The magnificent picture from the NASA/ESA Hubble Space Telescope displays the trailing arms of NGC 2276. Which is a spiral galaxy 120 million light-years far in the constellation of Cepheus. At first glimpse, the fragile pattern of bright spiral arms and dark dust lanes look like immeasurable other spiral galaxies. A nearer view displays an oddly uneven galaxy shaped by gravitational contact and strong star formation.
This stunning picture stages the uncommonly deformed presence of NGC 2276. A presence which is because of two distinct astrophysical interactions —
- With the superheated gas pervading galaxy clusters,
- The other with a close galactic neighbor.
The interaction of NGC 2276 with the intracluster medium — the superheated gas resting amongst the galaxies in galaxy clusters. It ignites a burst of star formation along one edge of the galaxy. This wave of star structure is evident as the bright, blue-tinged radiance of freshly formed massive stars. This is on the left side of this picture and provides the galaxy a strange lopsided presence.
NGC 2276’s latest burst of star structure also relates to the presence of more tropical inhabitants including:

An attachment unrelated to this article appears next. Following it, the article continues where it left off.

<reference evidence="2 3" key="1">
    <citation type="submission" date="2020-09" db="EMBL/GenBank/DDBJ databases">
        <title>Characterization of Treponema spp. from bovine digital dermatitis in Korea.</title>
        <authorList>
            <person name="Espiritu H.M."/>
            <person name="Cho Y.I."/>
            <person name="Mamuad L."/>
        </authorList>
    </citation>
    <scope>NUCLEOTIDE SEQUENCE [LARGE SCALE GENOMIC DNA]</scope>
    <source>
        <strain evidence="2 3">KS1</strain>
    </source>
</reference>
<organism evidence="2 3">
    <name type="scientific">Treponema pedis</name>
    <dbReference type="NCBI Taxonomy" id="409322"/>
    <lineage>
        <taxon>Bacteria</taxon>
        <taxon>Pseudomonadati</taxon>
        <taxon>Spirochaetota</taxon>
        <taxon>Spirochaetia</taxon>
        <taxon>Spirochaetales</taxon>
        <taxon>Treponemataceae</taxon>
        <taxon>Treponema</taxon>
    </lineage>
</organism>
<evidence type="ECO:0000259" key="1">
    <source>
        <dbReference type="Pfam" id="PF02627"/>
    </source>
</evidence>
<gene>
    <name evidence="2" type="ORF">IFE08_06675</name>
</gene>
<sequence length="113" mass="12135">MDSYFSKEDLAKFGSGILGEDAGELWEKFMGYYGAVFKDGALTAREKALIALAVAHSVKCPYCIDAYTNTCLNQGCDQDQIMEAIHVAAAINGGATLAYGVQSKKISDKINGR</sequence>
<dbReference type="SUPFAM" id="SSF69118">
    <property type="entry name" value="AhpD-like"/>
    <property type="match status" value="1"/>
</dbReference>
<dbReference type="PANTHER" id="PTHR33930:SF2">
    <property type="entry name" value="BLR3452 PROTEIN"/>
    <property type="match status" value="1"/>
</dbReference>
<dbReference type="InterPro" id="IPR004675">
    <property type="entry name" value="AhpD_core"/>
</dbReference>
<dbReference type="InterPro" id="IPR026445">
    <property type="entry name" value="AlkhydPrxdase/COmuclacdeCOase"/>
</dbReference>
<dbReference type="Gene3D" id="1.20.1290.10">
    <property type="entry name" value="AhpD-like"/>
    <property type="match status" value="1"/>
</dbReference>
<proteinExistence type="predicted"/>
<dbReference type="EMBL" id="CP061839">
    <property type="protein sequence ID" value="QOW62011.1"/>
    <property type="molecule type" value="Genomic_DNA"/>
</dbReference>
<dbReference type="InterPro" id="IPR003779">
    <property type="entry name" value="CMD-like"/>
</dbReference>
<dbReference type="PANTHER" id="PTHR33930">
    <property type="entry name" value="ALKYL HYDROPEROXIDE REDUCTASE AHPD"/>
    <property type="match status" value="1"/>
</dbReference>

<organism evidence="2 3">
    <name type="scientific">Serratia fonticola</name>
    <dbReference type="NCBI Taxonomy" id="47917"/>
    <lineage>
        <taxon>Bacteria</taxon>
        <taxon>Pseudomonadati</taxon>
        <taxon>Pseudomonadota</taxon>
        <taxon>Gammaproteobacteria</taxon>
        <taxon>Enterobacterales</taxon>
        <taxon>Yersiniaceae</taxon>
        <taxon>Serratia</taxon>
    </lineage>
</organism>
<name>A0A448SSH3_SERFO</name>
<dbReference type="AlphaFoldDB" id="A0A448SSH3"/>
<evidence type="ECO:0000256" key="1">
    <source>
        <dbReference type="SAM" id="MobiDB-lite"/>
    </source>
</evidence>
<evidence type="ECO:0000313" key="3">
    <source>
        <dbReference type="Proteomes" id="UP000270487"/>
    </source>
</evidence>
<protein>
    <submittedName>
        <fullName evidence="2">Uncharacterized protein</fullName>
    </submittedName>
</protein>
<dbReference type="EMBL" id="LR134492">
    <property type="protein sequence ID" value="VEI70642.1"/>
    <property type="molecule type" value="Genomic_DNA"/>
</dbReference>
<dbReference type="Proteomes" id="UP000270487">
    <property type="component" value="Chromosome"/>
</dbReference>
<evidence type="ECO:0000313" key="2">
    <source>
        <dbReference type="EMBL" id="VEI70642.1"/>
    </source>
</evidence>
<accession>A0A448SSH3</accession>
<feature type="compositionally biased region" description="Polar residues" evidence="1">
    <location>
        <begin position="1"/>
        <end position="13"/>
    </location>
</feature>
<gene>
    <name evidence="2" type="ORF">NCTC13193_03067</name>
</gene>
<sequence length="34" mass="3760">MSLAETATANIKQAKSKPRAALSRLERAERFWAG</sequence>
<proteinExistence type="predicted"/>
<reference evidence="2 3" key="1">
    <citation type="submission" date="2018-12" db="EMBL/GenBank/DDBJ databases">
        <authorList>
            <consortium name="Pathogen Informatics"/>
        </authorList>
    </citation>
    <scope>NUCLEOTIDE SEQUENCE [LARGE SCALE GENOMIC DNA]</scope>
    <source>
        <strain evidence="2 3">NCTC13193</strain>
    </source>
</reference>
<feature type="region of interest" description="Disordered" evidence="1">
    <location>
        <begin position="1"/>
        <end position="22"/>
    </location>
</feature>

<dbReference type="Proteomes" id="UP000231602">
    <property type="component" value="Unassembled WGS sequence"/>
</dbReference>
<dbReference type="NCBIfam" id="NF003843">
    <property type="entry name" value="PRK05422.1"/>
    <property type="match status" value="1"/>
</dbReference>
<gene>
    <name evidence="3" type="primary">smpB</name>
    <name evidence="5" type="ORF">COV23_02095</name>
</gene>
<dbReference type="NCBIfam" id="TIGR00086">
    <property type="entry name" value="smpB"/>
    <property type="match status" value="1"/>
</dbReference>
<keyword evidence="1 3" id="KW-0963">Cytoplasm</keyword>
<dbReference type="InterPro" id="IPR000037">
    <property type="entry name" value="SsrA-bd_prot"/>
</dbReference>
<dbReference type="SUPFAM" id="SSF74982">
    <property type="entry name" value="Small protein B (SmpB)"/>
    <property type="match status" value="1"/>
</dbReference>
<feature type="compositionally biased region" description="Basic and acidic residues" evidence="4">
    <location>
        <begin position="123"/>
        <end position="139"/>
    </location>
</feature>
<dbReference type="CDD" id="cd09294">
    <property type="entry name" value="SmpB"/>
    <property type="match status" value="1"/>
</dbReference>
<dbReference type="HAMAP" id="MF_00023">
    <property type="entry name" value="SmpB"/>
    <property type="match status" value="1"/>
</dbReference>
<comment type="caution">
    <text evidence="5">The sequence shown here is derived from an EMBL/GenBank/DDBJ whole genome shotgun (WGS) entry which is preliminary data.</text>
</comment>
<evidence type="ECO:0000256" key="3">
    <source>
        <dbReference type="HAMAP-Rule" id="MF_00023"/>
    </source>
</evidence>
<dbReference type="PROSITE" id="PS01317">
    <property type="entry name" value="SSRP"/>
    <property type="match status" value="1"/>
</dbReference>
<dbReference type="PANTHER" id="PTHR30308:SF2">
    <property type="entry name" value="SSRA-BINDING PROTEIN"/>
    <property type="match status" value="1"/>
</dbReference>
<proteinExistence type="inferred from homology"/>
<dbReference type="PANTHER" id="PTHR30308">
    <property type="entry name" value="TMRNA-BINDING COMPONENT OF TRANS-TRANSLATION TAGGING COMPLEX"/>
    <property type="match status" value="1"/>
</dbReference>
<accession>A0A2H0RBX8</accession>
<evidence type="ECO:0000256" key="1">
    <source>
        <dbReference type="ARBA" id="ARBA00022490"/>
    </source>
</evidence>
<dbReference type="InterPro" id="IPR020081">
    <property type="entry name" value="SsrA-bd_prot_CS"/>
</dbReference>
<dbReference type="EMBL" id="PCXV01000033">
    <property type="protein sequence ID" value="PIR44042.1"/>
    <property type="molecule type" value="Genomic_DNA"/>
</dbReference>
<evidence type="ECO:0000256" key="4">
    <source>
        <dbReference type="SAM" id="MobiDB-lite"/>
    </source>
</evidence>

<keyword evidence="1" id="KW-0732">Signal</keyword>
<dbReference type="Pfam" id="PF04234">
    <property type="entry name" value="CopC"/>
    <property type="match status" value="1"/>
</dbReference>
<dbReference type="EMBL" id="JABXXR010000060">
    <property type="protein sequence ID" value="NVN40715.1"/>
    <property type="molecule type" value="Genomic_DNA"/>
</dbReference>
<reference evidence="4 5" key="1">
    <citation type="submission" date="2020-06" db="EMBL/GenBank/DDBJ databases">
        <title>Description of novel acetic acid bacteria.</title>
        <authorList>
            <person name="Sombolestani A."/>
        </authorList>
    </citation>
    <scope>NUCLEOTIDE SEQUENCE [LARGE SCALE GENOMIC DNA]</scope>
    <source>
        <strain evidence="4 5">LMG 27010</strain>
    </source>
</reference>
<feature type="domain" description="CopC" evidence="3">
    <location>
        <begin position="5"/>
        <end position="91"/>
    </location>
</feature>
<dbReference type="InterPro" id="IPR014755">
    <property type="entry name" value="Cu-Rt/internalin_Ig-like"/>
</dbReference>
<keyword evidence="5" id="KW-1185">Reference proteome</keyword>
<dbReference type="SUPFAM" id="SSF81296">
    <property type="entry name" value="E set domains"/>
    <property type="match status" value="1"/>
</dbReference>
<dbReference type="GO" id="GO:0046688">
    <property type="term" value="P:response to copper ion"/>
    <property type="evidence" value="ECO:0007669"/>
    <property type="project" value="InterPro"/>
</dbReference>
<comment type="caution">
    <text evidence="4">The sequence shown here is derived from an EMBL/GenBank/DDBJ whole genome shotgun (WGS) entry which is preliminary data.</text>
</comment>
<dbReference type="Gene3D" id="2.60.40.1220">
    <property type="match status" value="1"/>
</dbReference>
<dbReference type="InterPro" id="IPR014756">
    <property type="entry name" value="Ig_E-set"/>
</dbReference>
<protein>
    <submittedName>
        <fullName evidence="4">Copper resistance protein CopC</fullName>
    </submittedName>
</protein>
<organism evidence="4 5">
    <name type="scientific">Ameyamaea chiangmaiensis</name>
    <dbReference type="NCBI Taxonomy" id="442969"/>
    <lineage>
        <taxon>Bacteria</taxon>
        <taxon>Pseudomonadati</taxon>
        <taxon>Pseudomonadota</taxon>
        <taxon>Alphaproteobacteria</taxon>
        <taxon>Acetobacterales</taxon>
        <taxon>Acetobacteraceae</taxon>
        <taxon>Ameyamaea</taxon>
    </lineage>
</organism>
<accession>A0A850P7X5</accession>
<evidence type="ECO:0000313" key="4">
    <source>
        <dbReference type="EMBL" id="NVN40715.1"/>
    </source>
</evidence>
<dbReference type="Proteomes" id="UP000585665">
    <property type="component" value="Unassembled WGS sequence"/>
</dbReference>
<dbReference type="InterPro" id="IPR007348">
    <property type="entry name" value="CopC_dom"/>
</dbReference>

- Black holes
- Neutron stars in binary systems
On the other side of the galaxy from this surge of new stars, the gravitational allure of a tinier companion is tearing the outer edges of NGC 2276 out of shape. This contact with the tiny lens-shaped galaxy NGC 2300 has altered the outmost spiral arms of NGC 2276. This is giving the misleading notion that the bigger galaxy is positioned face-on to Earth. NGC 2276 and its distracting companion NGC 2300 can together be seen in the associated picture. It indicates a broader view of the interacting galaxies.
NGC 2276 is by no way the only galaxy with a weird presence. The Atlas of Peculiar Galaxies — a catalog of bizarre galaxies issued in 1966 — comprises a menagerie of strange and fantastic galaxies, including:
- Spectacular galaxy mergers
- Ring-shaped galaxies
- Other galactic oddities
As becomes an extraordinarily deformed galaxy, NGC 2276 has the difference of being registered in the Atlas of Peculiar Galaxies twice —
- For its lopsided spiral arms
- Another is for its contact with its minor neighbors NGC 2300.
Note – The definite orientation of NGC 2276 can be implied from the status of its vibrantly glowing galactic core, which is offset from the twisted spiral arms.